WASHINGTON — The unfolding battle between the United States government and WikiLeaks over the publication of hundreds of thousands of once-secret U.S. documents moved into a new phase Tuesday with the unsealing of court motions asking a federal magistrate in Virginia to quash a subpoena for the Twitter records of three people with ties to WikiLeaks.
U.S. Magistrate Judge Theresa C. Buchanan ordered the motions unsealed at the request of the American Civil Liberties Union and the Electronic Frontier Foundation, which filed them on behalf of a member of Iceland's parliament whose Twitter records were among those sought, apparently as part of a criminal investigation into how secret U.S. documents allegedly downloaded by Army Pfc. Bradley Manning found their way to WikiLeaks. Two private law firms joined in the filing on behalf of the other two Twitter users.
In addition, the ACLU and EFF asked Buchanan to make public any subpoenas issued to other Internet services as well as the U.S. government's original request for the records. Buchanan did not act on those motions, however. She set a hearing on the matter for Feb. 15.
The U.S. government is investigating whether it can charge WikiLeaks founder Julian Assange with a crime in connection with the website's publication of hundreds of thousands of classified and secret documents. U.S. officials believe Manning downloaded the documents while he was stationed as an intelligence specialist in Iraq and then passed them to WikiLeaks, which began publishing them in April.
U.S. investigators have been unable to tie Manning to Assange, Pentagon officials briefed on the investigation have said. Manning, who's been charged with eight criminal counts that could send him to prison for 52 years, is being held at the Marine Corps base at Quantico, Va.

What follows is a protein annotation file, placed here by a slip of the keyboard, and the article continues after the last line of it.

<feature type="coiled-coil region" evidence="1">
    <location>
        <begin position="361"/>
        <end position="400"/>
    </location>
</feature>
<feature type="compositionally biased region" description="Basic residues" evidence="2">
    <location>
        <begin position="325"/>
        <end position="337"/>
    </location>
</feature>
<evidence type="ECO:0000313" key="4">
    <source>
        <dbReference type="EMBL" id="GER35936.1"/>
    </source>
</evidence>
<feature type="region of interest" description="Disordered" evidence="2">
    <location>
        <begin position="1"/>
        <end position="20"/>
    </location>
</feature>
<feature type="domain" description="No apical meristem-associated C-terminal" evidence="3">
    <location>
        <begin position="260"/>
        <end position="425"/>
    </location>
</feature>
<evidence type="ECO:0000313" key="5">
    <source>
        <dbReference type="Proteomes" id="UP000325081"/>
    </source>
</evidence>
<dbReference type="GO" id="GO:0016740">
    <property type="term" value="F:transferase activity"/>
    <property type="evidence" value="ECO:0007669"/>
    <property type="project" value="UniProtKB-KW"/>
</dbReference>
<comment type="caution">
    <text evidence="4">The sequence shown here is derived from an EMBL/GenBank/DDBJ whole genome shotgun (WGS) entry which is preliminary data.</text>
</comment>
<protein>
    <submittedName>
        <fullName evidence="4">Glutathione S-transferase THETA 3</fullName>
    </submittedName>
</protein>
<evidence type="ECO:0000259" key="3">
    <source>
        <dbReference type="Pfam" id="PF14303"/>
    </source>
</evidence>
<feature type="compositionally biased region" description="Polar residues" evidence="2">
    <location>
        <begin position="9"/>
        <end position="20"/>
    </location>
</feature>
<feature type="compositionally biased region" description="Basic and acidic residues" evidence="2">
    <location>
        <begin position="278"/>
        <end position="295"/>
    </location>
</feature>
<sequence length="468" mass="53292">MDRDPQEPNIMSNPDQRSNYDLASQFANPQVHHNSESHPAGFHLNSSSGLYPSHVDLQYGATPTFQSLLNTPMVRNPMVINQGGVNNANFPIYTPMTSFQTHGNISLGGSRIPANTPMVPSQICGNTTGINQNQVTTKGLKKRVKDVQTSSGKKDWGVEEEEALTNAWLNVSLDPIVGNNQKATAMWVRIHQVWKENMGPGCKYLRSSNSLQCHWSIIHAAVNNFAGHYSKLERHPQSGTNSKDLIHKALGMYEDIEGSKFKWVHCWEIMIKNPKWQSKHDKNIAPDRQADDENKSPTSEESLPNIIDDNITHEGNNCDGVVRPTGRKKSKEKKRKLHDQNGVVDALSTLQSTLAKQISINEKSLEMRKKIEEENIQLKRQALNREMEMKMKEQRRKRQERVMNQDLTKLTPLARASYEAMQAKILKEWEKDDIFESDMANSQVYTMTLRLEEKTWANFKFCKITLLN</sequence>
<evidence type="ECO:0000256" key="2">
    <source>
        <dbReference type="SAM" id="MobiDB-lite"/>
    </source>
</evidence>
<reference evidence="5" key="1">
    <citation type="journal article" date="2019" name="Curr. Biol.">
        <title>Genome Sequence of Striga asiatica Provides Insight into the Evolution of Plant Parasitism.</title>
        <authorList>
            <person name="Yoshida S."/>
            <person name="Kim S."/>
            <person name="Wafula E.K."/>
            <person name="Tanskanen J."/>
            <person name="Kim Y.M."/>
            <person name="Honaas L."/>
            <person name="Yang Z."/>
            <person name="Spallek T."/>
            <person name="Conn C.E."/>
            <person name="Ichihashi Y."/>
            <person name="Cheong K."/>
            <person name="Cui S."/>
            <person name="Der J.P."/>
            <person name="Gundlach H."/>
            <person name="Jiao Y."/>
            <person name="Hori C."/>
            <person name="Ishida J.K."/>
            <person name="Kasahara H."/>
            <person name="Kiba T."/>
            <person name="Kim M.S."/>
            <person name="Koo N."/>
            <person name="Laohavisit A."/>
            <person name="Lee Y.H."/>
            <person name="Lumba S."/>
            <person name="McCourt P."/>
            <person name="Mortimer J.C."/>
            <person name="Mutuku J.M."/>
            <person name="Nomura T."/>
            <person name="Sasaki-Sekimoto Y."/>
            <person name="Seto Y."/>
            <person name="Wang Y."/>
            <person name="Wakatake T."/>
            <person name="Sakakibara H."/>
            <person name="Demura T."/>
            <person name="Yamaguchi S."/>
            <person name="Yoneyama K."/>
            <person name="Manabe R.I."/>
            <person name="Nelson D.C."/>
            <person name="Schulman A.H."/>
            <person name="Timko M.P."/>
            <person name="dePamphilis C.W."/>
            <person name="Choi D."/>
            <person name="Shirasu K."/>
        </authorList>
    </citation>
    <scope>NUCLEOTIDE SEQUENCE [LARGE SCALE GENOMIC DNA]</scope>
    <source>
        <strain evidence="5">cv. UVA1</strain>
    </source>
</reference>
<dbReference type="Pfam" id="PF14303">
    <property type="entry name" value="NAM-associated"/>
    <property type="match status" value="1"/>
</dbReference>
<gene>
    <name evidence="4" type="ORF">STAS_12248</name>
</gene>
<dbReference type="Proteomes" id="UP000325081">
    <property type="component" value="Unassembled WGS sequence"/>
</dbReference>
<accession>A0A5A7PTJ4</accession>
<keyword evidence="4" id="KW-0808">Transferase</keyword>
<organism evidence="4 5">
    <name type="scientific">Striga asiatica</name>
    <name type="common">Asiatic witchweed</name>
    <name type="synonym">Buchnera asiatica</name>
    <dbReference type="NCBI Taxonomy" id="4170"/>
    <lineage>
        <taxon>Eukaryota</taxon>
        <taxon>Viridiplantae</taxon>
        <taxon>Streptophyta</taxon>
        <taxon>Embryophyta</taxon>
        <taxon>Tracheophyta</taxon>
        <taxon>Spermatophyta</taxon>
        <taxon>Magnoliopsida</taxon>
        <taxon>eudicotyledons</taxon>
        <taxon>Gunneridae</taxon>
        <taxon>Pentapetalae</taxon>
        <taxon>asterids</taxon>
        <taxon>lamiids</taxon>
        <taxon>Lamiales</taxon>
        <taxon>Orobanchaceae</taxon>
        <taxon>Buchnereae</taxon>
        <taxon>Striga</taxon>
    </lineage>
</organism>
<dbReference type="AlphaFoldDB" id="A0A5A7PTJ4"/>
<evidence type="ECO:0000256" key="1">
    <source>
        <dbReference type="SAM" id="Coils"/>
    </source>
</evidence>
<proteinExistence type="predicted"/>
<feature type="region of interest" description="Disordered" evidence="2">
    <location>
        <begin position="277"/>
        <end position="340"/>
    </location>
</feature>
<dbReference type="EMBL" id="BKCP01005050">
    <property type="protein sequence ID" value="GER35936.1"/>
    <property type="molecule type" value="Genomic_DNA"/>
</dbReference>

In December, Buchanan issued the subpoena to Twitter, ordering it to produce a wide variety of information about the Twitter accounts of Manning and Assange, as well as three people who had worked with WikiLeaks, including the parliament member, Birgitta Jonsdottir, and two computer programmers, Rop Gonggrijp of the Netherlands and Jacob Appelbaum, an American.
The subpoena had been secret until Twitter asked Buchanan to make it public Jan. 5 so that the five could be notified that their records were being sought.
The challenge to the subpoena, which was filed Jan. 26, also had been filed under seal. The ACLU and EFF asked that it be unsealed in a separate motion Jan. 31.
In its Jan. 26 motion, the ACLU and EFF did not challenge the subpoena for Assange's and Manning's records, but it argued the subpoena violated Jonsdottir's, Gonggrijp's and Appelbaum's First Amendment right of free association and the Fourth Amendment's protections against unreasonable search because the records would reveal the locations of computers the three were using at specific times.
"The government's fishing expedition into information about all the parties, Twitter postings, and about certain of the parties' direct messages over a six and a half month time period may chill the parties' and other individuals' rights to speak freely and associate with them," the motion said.
In a separate motion, the organizations argued that there was no valid reason for the court to keep secret the U.S. attorney's original request for the information. "Because the court has previously determined that . . . the public can be made aware of the underlying investigation and the Twitter order, no legitimate government interest, let alone a compelling interest, is served by continued sealing of the materials," the motion said.
Appelbaum is being represented by the law firm Keker & Van Nest LLP and Gonggrijp is represented by John D. Cline, according to a news release issued by the ACLU and EFF.